The Rector’s Palace is one of the most representative museums of Dubrovnik containing numerous pieces of furniture as well as paintings of both local and foreign artists throughout the centuries. . As early as the 13th century, we come across mentions of this luxurious gothic and renaissance building. The Palace has survived two powerful gunpowder explosions in the 15th century and the Big earthquake of 1667, which changed it greatly. The redecoration of the Palace was conducted by the great masters; Onofira, Michelozzo and Juraj Dalmatinac, as well as many others in gothic and renaissance styles. Visitors can see the Rector’s office, bedroom, painted halls and the infamous dungeons of the Republic of Dubrovnik, the most famous of them being ‘Beneath the dragon’, in which a prisoner could not last longer than five or six years.
The Franciscan Monastery is the national treasury of culture and arts housing the renowned Romanic-gothic cloister built by Mihoje Brajkov in the 14th century. It is one of the most visited museums in this part of Europe thanks to the unique harmony of the Church of the Little Brothers, the cloister and the peaceful monastery, home to one of the oldest pharmacies in Europe dating from 1317, as well as a library which contains numerous literary and musical pieces of the Croatian culture. Among other literary jewel, it contains the only preserved copy of Marulić’s Judith and Antifonala first editions, a lot of historical archives, etc. A wing of the monastery holding the archive and the library burned down in the fire following the Big earthquake of 1667. The Franciscan Monastery also holds a beautiful garden with oranges and medicinal plants once used by the Franciscan pharmacy. Unfortunately, in 1991 the monastery was hit by 37 missiles, which ruined the stone beauty of its cloister. A part of the library burnt again, and in such a way a part of the priceless culture of the countries of the Adriatic Sea was lost once more. Today, almost everything has been restored and returned to its original shape, so the cloister and the museum again host different visitors, world artists and state officials.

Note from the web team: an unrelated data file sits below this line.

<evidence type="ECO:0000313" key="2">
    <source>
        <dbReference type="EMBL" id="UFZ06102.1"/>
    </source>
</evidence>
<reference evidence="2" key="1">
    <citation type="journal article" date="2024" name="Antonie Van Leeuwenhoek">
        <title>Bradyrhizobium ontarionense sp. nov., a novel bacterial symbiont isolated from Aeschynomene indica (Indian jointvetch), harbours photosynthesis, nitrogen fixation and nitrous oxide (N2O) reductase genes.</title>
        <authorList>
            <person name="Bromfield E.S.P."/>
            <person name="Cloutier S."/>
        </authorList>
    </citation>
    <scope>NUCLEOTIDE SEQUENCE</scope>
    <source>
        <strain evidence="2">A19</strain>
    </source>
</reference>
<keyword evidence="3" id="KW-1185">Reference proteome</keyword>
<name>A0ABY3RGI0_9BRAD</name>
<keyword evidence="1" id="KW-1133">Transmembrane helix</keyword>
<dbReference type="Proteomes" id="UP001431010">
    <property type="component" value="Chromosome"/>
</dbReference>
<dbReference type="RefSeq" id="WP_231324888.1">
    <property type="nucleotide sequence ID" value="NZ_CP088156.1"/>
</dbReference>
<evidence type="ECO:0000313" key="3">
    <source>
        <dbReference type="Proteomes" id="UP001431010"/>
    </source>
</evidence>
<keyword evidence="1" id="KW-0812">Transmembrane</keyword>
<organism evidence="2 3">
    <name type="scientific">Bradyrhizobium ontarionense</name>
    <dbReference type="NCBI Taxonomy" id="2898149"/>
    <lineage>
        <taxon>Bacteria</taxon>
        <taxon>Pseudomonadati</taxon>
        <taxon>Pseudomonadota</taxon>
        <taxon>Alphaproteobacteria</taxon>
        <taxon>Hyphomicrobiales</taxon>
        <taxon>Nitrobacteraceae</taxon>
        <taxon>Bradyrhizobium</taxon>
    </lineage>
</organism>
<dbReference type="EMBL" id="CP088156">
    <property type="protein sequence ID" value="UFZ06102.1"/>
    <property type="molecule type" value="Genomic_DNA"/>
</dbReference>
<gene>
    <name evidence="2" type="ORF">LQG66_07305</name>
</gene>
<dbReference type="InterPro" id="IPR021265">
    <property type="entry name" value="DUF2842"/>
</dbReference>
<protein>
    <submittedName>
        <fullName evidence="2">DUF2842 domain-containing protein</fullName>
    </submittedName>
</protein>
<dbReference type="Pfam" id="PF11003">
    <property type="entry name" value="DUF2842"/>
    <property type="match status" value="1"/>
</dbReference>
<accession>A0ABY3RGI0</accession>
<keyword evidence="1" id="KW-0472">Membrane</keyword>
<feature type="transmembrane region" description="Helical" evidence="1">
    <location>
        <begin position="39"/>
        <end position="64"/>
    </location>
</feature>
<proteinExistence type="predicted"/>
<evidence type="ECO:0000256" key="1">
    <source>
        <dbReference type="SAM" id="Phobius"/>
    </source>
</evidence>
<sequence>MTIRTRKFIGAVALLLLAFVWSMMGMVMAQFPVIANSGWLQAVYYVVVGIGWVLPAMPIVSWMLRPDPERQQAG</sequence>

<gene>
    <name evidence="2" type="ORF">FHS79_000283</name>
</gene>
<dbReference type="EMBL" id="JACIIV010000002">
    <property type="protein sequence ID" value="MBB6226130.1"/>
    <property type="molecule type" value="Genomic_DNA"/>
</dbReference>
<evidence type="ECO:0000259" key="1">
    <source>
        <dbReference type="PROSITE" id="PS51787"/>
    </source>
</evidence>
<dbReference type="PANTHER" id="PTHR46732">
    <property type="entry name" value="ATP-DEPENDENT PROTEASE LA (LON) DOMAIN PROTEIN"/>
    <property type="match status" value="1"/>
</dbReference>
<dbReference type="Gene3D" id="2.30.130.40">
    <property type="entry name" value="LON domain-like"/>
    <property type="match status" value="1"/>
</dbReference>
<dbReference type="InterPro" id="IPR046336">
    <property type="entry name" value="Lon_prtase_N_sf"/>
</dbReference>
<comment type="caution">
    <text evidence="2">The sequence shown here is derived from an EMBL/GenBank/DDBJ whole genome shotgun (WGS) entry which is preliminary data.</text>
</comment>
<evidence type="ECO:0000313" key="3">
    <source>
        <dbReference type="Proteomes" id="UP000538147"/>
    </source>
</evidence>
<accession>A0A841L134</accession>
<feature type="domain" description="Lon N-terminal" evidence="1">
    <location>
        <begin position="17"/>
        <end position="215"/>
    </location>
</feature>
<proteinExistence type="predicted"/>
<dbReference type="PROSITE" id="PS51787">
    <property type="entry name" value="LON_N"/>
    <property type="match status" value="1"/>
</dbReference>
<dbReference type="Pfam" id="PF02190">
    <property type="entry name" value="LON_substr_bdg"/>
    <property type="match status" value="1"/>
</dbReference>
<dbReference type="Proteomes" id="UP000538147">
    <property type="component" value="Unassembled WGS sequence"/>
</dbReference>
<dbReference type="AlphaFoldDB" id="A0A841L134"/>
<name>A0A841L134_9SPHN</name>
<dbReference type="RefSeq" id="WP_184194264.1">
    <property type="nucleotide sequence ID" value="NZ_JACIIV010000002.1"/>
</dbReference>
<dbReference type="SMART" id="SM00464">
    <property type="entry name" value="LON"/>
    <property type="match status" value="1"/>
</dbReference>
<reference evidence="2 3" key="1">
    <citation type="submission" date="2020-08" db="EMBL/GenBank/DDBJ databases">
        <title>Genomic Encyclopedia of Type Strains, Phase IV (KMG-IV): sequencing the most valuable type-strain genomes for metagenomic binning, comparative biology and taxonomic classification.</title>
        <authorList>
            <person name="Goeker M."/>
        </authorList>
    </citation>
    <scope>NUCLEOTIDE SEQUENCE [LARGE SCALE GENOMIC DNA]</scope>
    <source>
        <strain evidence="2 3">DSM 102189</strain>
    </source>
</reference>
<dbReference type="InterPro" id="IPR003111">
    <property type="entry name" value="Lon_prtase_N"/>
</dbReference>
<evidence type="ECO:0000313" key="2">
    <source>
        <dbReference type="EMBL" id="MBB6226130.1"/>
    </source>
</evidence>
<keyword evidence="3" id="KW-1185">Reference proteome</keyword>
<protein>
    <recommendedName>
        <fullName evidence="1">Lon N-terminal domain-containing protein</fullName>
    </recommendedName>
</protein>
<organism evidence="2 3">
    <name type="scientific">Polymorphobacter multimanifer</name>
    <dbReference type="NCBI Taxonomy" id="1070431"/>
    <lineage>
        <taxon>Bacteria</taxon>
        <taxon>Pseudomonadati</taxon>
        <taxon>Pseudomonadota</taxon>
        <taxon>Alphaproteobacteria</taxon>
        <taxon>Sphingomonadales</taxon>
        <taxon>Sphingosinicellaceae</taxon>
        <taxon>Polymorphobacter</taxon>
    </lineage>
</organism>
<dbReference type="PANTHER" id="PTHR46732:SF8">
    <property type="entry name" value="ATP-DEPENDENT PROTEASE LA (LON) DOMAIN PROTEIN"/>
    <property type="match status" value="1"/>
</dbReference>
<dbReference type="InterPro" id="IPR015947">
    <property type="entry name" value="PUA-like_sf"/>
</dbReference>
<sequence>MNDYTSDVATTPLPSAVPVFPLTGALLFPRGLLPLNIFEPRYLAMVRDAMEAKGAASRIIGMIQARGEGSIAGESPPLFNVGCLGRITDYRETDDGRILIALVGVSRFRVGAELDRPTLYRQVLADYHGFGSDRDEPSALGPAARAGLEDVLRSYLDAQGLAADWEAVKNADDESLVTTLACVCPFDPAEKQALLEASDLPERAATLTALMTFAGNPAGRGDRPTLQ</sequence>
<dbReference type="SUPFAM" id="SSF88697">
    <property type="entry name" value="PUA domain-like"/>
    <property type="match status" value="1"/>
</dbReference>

Sponza or Dogana is the famous customs office built in the renaissance style of the 16th century, the work of the great architect of Dubrovnik, Paskoje Miličević. The Sponza Palace is the centre of Dubrovnik’s trade and the well-known money mint, which survived all the attacks, the earthquake, the time itself and manages to preserve its original appearance. Sponza is today a highly visited museum due to the many offers which it provides for its guests. Throughout history, Sponza was a place where bankers made the maritime industry of Dubrovnik different from most of the world (due to ship, crew and goods insurance), it was also the Poetry Academy, the painting school of Dubrovnik, granary, etc. Nowadays, the palace is a state archive preserving more than 10, 000 records which clarify the history of Dubrovnik, and which is considered one of the most well-kept European archives. Apart from that, you can see a beautiful relief of Galicus on the front side of this beautiful palace’s atrium, and visit the exhibition part of the archives.
The Dominican Monastery is the biggest Gothic building in Dalmatia. It was finished in the 14th century, even though the fraternity reaches as far back as 1225. The architectural drafts were designed by the famous Michelozo di Bartolomeo, and the construction was conducted by different local and one foreign master Bonino di Milano, who designed the southern portal of the Church. Due to its acoustic and romantic atmosphere, it is a favourite spot of many an artist’s concerts. The monastery houses a beautiful gothic-renaissance cloister with wonderfully crafted rosettes and arches which connect the space into a unique whole. It also holds a pharmacy, and a very rich library, relics and the largest collection of paintings by the Painting School of Dubrovnik. The Dominican monastery church is a museum in itself thanks to the supreme work of Paolo Veneziano and his gothic crucifix, as well as Bukovac’s altar, the two of which make the space truly special and interesting for the lovers of sacral architecture and painting.
The Maritime Museum is located in the St John fortress and contains more than 4000 pieces representing the famous naval history of the territory of Dubrovnik. Different models and paintings follow the development of ships throughout the centuries, and others reflect the harmony of architecture and craft which led the building of the harbor to one of the most valuable places of the world of the times.
The ethnographic museum Rupe is located in a building originating from 1590 and presents the granary of the Republic with its three silos built in hard stone. The importance of grain supplies was crucial for Dubrovnik because the neighboring land was not amenable for grain growing, which meant that the people of Dubrovnik had to import it from different parts of the world, primarily Sicily. The top rooms of the museum contain a wealthy collection of folk costumes from the wider Dalmatian territory, as well as agricultural tools used for land processing from the very beginnings of Dubrovnik.